Why the Elephanta Caves matter
It's easy to get a wide, sweeping vista of the Arabian Sea in the monsoon.
It’s easy to get a wide, sweeping vista of the Arabian Sea in the monsoon. Barring oil tankers, cruise liners or steamers heading towards the natural harbour, one gets an uninterrupted view of a grainy skyline that includes the city's islands neighbours as well as lighthouses.
During the monsoon, the ferry services to one such neighbour, the Elephanta Island, are discontinued, which means tourists from Mumbai and from the rest of India have no access to its world-famous, rock-cut caves. This tends to have a huge impact on the economy of the tiny island where a large chunk of its nearly 1,600-strong population relies on tourism for its employment.
During a visit in November 2011, when the tourist inflow was in full swing, we were both happy and pained at the sight that awaited us. The jetties at both sides were packed as ferries jostled for elbowroom amid choppy waters. Clearly, they were doing brisk business. More tourists meant a healthy economy on the island, which comprises of three villages - Shetbunder, Rajbunder and Morabunder. Apart from tourism, islanders also travel to Mumbai or Uran for employment or engage in fishing, rice cultivation, livestock rearing and boat maintenance.
The island is home to the Brahmanical-themed reliefs that date back to 4-9 AD and were made from basalt stone sculpted from of the hill itself. These contain a series of stunning sculpture panels that showcase one of the world's most important collections honouring the cult of Shiva. While the site was inscribed on the World Heritage List in 1987, the past few years have witnessed serious neglect due to vandalism of worst kinds. From doodles and juvenile attempts at artwork to breakage among the sculptures, it made for more than an eyesore.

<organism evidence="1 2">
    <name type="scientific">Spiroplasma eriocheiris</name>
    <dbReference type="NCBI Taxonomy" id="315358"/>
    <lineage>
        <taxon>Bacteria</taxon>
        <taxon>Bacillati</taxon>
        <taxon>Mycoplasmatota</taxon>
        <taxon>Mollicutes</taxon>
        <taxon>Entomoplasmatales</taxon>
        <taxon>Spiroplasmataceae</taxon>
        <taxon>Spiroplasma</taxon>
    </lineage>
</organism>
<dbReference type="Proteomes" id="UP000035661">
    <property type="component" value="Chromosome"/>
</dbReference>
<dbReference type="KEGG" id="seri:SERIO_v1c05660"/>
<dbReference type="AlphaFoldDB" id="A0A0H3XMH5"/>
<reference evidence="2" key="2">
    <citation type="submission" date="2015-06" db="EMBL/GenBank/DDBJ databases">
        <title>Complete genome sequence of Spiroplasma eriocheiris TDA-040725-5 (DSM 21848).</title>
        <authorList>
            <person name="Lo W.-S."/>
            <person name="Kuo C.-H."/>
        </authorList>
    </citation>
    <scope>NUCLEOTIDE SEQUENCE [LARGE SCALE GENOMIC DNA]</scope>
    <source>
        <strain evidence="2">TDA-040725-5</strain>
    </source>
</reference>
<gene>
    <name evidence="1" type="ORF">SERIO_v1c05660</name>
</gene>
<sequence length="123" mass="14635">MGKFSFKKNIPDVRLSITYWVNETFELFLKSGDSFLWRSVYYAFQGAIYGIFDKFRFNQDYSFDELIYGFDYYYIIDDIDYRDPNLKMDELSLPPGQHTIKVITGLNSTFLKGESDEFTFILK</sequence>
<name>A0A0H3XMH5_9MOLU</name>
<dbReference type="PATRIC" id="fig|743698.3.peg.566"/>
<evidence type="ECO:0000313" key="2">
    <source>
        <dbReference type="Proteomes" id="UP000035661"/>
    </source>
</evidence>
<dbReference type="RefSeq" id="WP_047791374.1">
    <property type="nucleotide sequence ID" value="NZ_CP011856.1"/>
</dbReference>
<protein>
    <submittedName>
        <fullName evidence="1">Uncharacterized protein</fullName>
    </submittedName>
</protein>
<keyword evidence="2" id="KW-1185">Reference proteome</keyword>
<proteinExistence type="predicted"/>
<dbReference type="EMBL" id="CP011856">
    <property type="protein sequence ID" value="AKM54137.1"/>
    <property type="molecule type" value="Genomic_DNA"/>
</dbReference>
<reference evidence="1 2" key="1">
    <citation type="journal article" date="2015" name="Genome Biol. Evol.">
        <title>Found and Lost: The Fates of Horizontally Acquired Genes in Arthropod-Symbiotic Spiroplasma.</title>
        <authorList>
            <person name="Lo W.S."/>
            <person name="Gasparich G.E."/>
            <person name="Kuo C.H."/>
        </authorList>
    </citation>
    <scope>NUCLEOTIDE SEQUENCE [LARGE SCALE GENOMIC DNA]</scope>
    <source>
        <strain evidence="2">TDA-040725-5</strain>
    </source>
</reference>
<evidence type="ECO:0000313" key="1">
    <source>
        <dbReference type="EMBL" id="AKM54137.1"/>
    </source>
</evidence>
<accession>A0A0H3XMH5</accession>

If one were to go by the history books, it reveals that these caves were always at the receiving end. According to a few Portuguese accounts, sections of the caves were already in ruin, damaged by weather, time and cattle by the mid 1500s. Target practice by negligent soldiers may have also damaged a few sculptures. Unchecked destruction within the cave site continued under British rule and it was not until 1909 that the main cave was declared a protected site under the Ancient Monuments Preservation Act.
Today, lack of tight security and civic sense as well as an abysmally low entry fare to the site appear to have contributed to its further ruin, as one walked around the 7-km wide (in circumference) cave site. Basic cleanliness norms are flouted, the use of plastic is rampant; the lesser said about the interiors of the cave site, the better. One shudders to think what will befall this treasure, which lies barely 11km north off Apollo Bunder, if serious remedial measures aren't adopted.
While heritage conservation organisations like INTACH have worked tirelessly on the island to salvage things, it's the same old red tape/bureaucracy hurdle that prevents an all-out plan to ensure a sustainable and long-term solution that doesn't disturb the sensitivity of the average islander. One shall wait for that day to dawn.
— The writer is Features Editor, MiD DAY